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[268] fired, and was at that moment struck in the forehead by a Minie ball, and laid low, a few hours after the fall of his General. Thus our young men, of the first blood of the country-first in character and education, and, what is more important to us now, first in gallantry and patriotism-fall one by one. What a noble army of martyrs has already passed away! I tremble for the future; but we must not think of the future. “Sufficient unto the day is the evil thereof.”

General Lee's last telegram tells of a furious fight on Thursday, near Spottsylvania Court-House. The enemy was repulsed, and driven back; and yet General Grant prepares for a fresh attack. It is said that 15,000 wounded Yankees are in Fredericksburg. We have heard cannon all day in the direction of Drury's Bluff; yet we are calm!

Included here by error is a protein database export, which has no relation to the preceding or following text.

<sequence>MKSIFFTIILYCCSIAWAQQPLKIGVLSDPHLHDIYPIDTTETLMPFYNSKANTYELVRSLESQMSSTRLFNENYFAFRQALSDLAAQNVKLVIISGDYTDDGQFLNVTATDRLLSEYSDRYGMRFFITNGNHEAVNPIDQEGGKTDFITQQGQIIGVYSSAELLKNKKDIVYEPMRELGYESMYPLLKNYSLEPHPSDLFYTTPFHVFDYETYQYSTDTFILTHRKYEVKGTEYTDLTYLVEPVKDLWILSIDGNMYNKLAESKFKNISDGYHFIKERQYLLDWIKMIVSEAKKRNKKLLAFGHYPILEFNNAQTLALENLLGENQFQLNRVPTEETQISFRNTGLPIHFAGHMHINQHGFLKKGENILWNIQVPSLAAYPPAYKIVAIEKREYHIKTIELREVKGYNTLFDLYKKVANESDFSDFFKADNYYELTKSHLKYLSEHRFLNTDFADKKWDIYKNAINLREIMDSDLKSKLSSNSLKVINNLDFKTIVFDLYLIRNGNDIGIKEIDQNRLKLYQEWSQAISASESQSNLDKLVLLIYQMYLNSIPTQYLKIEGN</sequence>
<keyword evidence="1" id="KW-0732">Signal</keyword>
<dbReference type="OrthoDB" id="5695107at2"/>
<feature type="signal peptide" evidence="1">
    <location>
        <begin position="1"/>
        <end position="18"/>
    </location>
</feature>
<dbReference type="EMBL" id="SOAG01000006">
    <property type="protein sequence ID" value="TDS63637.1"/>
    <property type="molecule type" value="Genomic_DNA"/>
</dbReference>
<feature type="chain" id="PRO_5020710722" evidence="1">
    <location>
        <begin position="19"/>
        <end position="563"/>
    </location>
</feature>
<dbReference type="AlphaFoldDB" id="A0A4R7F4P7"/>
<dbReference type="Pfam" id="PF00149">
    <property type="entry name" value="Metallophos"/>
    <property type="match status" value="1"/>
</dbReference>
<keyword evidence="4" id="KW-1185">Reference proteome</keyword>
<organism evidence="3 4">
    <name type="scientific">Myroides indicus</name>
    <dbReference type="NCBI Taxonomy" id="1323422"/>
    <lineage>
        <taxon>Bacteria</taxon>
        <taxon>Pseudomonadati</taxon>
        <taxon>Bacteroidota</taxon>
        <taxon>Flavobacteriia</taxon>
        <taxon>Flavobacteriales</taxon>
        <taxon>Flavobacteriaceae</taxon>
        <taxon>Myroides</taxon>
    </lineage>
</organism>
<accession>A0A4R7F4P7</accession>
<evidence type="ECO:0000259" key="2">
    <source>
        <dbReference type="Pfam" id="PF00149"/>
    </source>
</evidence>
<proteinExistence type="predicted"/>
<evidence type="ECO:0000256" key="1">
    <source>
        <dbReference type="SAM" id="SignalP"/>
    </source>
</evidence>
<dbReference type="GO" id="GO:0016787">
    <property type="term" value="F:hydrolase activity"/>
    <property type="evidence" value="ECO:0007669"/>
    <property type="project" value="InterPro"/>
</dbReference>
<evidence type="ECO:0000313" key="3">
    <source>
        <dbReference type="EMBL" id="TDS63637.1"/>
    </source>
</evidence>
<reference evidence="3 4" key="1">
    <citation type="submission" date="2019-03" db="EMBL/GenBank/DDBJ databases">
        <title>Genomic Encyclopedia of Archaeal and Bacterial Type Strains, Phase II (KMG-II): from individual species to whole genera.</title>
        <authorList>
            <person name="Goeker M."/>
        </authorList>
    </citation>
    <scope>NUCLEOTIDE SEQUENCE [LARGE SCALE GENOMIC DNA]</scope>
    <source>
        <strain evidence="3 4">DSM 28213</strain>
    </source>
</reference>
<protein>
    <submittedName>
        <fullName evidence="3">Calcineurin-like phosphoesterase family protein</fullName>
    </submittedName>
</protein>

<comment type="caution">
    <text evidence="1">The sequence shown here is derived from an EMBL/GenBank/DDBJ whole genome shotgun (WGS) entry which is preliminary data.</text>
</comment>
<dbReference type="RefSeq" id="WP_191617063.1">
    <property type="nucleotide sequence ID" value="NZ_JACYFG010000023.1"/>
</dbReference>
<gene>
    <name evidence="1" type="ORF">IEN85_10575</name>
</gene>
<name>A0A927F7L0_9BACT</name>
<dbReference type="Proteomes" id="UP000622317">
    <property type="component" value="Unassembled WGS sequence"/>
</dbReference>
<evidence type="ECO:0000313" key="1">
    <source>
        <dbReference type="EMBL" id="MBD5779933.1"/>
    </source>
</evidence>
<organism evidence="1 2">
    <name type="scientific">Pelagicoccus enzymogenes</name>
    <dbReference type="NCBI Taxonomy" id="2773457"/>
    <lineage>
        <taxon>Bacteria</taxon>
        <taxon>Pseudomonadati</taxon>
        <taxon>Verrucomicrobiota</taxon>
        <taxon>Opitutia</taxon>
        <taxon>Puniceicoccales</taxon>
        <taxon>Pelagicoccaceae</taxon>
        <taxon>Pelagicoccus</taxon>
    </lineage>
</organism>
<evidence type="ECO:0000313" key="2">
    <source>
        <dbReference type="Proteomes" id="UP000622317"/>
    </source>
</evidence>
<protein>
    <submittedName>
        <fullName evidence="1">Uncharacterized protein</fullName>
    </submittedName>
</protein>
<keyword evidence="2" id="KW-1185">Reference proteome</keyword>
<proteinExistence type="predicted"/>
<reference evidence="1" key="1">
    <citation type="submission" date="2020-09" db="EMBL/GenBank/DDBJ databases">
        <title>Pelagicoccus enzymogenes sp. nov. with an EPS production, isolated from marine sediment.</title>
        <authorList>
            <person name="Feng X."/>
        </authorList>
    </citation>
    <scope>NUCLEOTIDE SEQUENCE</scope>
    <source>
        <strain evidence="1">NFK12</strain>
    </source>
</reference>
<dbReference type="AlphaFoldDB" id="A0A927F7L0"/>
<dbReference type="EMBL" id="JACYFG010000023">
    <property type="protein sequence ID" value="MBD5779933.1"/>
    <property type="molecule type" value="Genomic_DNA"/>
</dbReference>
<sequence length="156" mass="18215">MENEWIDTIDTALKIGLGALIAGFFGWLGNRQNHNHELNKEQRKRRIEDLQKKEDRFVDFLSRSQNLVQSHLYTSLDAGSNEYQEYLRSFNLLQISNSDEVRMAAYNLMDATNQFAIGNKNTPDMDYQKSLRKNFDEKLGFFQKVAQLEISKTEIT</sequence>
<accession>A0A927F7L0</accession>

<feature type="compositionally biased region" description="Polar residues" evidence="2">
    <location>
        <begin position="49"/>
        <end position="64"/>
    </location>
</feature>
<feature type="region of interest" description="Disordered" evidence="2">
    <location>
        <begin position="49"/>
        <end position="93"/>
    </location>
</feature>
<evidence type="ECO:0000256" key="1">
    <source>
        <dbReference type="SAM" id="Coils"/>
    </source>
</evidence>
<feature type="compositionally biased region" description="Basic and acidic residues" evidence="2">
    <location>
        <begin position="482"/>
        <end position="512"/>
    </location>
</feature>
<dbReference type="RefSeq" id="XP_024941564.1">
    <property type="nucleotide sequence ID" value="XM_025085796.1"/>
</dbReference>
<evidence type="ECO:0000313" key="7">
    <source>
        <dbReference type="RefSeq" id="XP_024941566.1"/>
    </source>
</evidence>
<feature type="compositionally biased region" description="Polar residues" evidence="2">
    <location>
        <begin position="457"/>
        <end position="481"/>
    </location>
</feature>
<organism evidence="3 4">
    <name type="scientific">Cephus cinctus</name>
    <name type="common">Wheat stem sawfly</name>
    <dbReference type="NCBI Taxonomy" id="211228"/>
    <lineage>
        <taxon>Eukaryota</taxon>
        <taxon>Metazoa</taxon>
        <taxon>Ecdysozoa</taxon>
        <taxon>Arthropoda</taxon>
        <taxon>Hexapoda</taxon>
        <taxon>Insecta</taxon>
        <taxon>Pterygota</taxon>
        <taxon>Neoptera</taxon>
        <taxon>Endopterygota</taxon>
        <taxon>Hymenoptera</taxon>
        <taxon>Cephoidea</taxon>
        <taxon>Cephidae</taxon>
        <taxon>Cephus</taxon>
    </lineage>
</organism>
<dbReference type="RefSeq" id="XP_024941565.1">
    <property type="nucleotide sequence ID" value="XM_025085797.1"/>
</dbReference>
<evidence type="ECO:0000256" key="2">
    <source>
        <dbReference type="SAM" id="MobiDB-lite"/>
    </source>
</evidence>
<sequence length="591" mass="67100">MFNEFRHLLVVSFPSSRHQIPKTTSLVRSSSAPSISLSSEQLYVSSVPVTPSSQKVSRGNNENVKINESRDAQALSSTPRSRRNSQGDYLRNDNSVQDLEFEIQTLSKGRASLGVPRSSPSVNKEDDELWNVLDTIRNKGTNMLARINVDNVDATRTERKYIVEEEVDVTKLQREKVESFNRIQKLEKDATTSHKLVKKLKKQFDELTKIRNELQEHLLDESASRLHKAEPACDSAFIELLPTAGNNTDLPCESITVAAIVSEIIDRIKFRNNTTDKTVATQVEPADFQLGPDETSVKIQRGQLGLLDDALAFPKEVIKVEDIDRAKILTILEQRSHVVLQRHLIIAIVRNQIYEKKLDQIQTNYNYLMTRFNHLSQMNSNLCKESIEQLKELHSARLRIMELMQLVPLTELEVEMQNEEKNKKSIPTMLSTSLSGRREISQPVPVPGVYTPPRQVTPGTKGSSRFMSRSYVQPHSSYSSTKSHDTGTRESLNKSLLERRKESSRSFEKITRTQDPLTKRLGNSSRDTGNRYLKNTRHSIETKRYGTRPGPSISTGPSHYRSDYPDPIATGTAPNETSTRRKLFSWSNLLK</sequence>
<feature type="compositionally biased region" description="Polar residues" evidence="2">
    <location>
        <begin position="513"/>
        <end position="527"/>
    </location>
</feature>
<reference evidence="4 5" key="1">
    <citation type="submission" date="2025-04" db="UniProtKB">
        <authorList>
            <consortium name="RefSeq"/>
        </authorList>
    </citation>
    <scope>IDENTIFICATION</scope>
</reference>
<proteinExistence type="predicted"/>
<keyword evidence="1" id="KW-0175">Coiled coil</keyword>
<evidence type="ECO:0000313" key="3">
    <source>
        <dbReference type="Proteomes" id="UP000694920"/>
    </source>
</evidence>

Tuesday morning, may 17, 1864.

For some days the cannon has been resounding in our ears, from the south side of James River. Colonel Garnett has come in to tell us that for the first two days there was only heavy skirmishing, but that on yesterday there was a terrific fight all along the lines. Yesterday evening a brigadier, his staff, and 840 men, were lodged in the Libby Prison. Nothing definite has been heard since that time. The impression is, that we have been generally successful. Very brilliant reports are afloat on the streets, but whether they are reliable is the question. My nephew, Major B., has just called to tell me that his brother W. is reported “missing.” His battery suffered dreadfully, and he has not been seen. God grant that he may be only a prisoners We suppose that it would have been known to the fragment of his battery which is left, if he had fallen.

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